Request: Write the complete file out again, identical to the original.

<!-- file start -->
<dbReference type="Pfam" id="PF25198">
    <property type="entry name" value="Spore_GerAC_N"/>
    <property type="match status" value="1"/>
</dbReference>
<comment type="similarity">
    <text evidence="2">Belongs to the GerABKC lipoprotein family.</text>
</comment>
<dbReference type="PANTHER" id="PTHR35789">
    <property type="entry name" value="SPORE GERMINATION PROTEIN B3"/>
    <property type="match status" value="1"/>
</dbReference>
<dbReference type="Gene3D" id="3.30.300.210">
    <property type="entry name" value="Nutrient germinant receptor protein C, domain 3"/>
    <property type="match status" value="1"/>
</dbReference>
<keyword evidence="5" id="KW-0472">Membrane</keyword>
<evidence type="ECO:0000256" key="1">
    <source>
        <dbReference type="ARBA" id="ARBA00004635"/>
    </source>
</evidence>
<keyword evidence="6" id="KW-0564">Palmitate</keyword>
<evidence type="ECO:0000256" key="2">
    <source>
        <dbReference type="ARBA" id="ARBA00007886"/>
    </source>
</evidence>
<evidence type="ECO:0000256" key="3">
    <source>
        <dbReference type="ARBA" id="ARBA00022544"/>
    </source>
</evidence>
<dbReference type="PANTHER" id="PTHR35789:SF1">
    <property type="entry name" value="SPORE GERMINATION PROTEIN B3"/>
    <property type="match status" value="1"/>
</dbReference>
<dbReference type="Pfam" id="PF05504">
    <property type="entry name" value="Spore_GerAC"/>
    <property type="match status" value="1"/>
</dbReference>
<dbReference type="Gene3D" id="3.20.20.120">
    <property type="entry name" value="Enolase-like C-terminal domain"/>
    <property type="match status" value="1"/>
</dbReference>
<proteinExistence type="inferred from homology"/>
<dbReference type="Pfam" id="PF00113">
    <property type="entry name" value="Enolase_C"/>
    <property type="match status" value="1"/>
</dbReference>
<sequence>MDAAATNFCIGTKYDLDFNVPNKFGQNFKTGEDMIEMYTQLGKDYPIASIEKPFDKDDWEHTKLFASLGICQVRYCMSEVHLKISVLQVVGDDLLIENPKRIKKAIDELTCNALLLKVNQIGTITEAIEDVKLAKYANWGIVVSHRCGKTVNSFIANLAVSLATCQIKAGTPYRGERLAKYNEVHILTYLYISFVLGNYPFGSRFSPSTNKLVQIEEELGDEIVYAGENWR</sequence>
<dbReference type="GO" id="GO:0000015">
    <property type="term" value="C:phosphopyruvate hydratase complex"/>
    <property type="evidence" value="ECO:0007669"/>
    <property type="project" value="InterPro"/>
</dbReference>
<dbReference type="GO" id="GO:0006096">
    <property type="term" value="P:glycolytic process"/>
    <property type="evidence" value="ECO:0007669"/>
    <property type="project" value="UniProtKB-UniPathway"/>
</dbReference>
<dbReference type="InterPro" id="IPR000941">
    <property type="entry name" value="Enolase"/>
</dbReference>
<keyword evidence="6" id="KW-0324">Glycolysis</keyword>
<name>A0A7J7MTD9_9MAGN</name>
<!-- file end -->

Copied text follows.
<dbReference type="Pfam" id="PF25198">
    <property type="entry name" value="Spore_GerAC_N"/>
    <property type="match status" value="1"/>
</dbReference>
<comment type="similarity">
    <text evidence="2">Belongs to the GerABKC lipoprotein family.</text>
</comment>
<dbReference type="PANTHER" id="PTHR35789">
    <property type="entry name" value="SPORE GERMINATION PROTEIN B3"/>
    <property type="match status" value="1"/>
</dbReference>
<dbReference type="Gene3D" id="3.30.300.210">
    <property type="entry name" value="Nutrient germinant receptor protein C, domain 3"/>
    <property type="match status" value="1"/>
</dbReference>
<keyword evidence="5" id="KW-0472">Membrane</keyword>
<evidence type="ECO:0000256" key="1">
    <source>
        <dbReference type="ARBA" id="ARBA00004635"/>
    </source>
</evidence>
<keyword evidence="6" id="KW-0564">Palmitate</keyword>
<evidence type="ECO:0000256" key="2">
    <source>
        <dbReference type="ARBA" id="ARBA00007886"/>
    </source>
</evidence>
<evidence type="ECO:0000256" key="3">
    <source>
        <dbReference type="ARBA" id="ARBA00022544"/>
    </source>
</evidence>
<dbReference type="PANTHER" id="PTHR35789:SF1">
    <property type="entry name" value="SPORE GERMINATION PROTEIN B3"/>
    <property type="match status" value="1"/>
</dbReference>
<dbReference type="Pfam" id="PF05504">
    <property type="entry name" value="Spore_GerAC"/>
    <property type="match status" value="1"/>
</dbReference>
<dbReference type="Gene3D" id="3.20.20.120">
    <property type="entry name" value="Enolase-like C-terminal domain"/>
    <property type="match status" value="1"/>
</dbReference>
<proteinExistence type="inferred from homology"/>
<dbReference type="Pfam" id="PF00113">
    <property type="entry name" value="Enolase_C"/>
    <property type="match status" value="1"/>
</dbReference>
<sequence>MDAAATNFCIGTKYDLDFNVPNKFGQNFKTGEDMIEMYTQLGKDYPIASIEKPFDKDDWEHTKLFASLGICQVRYCMSEVHLKISVLQVVGDDLLIENPKRIKKAIDELTCNALLLKVNQIGTITEAIEDVKLAKYANWGIVVSHRCGKTVNSFIANLAVSLATCQIKAGTPYRGERLAKYNEVHILTYLYISFVLGNYPFGSRFSPSTNKLVQIEEELGDEIVYAGENWR</sequence>
<dbReference type="GO" id="GO:0000015">
    <property type="term" value="C:phosphopyruvate hydratase complex"/>
    <property type="evidence" value="ECO:0007669"/>
    <property type="project" value="InterPro"/>
</dbReference>
<dbReference type="GO" id="GO:0006096">
    <property type="term" value="P:glycolytic process"/>
    <property type="evidence" value="ECO:0007669"/>
    <property type="project" value="UniProtKB-UniPathway"/>
</dbReference>
<dbReference type="InterPro" id="IPR000941">
    <property type="entry name" value="Enolase"/>
</dbReference>
<keyword evidence="6" id="KW-0324">Glycolysis</keyword>
<name>A0A7J7MTD9_9MAGN</name>